Akris SS 2016
I have been admiring Sou Fujimoto’s work and his unique approach to architecture for quite some time.
We met through Iwan Baan, the photographer, earlier this year in Paris, where Sou Fujimoto is working on the new Paris-Saclay University.
In summer, we saw each other again in Tokyo after I spent time in Naoshima, where I discovered his delicate white pavilion in the harbor. It is a place to relax and a new architectural experience speaking to all senses. It looks like a diamond, beauti- ful during the day and wonderful at night and it inspired my 3D-printed rings.
There are architects whose vision is close to what fashion really is about – creating
a relation between the body and the environment that helps human beings to live comfortably. Sou is an architect who understands that we have more senses than just the eye.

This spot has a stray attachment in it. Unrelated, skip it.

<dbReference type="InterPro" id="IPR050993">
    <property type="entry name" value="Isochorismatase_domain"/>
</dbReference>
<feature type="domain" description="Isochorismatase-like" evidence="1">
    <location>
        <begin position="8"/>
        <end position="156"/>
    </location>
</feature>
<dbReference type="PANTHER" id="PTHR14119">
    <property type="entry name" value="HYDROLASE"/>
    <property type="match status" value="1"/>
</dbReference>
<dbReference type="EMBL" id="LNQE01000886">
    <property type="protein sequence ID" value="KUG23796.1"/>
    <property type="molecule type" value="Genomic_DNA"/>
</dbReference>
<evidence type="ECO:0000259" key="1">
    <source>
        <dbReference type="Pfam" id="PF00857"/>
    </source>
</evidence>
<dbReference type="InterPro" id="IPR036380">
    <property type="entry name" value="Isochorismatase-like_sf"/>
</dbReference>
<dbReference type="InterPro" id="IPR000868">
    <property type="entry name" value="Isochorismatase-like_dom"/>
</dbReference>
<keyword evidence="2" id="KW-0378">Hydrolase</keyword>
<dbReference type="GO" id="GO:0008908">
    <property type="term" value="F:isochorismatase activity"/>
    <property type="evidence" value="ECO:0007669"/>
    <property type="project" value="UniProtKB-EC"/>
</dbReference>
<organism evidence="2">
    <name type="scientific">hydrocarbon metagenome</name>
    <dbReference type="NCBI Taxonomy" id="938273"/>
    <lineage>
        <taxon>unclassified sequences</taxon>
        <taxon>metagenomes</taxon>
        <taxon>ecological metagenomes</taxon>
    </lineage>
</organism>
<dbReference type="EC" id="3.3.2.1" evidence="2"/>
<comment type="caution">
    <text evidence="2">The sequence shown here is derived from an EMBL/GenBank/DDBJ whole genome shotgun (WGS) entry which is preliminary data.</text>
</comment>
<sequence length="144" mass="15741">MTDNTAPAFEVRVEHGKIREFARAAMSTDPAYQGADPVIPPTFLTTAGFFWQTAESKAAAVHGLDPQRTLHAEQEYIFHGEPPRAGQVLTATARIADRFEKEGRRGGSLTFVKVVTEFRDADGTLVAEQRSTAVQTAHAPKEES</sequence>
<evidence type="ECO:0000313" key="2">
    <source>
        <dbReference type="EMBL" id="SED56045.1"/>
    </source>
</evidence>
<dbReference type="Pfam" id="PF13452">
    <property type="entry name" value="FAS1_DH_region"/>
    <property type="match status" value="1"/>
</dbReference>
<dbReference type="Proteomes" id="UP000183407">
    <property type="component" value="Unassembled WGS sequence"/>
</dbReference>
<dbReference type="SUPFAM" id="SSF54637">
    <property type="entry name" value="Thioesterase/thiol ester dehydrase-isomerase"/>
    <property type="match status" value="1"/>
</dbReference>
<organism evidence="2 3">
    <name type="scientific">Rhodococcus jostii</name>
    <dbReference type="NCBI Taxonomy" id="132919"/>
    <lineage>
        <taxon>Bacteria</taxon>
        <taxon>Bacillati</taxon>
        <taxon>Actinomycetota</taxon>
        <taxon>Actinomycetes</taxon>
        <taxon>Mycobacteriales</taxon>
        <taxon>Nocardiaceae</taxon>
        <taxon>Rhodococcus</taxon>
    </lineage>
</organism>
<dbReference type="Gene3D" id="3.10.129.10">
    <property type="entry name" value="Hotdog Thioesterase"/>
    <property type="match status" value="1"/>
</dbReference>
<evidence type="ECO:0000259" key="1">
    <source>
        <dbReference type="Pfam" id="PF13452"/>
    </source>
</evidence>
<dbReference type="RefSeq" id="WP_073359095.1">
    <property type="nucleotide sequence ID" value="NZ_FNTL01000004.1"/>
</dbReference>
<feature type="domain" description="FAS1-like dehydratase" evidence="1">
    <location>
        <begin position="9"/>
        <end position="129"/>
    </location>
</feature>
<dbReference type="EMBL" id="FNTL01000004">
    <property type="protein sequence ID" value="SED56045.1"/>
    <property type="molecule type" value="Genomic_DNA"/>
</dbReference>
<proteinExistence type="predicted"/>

In Sou’s work, I recognize a desire to comprehend and create volume, space and room, to intertwine nature and construction, to work with transparency and opaque- ness that rings familiar to me.
He is a great integrator and he is able to express a complex virtuosity with utmost simplicity and ease.
The Forest of Music is a Music Hall project in Budapest covered by a round molding roof with openings for trees to grow.
I was most inspired by his sketching always in red ink, his personal way of dressing – relaxed – and his glasses, the inspiration for the sunglasses in the show.
The Serpentine Gallery Pavilion of 2013, which was my first encounter with Sou Fujimoto’s architecture, the different blues of the Miami Design District facade, the Taiwan Towers project and the woods of his entry for the Sumida Museum for Hokusai or the complex simplicity of the Setonomori Houses and most prominently the House N – tonight, they all are in the Grand Palais.
– Albert Krimmer (creative director of Akris)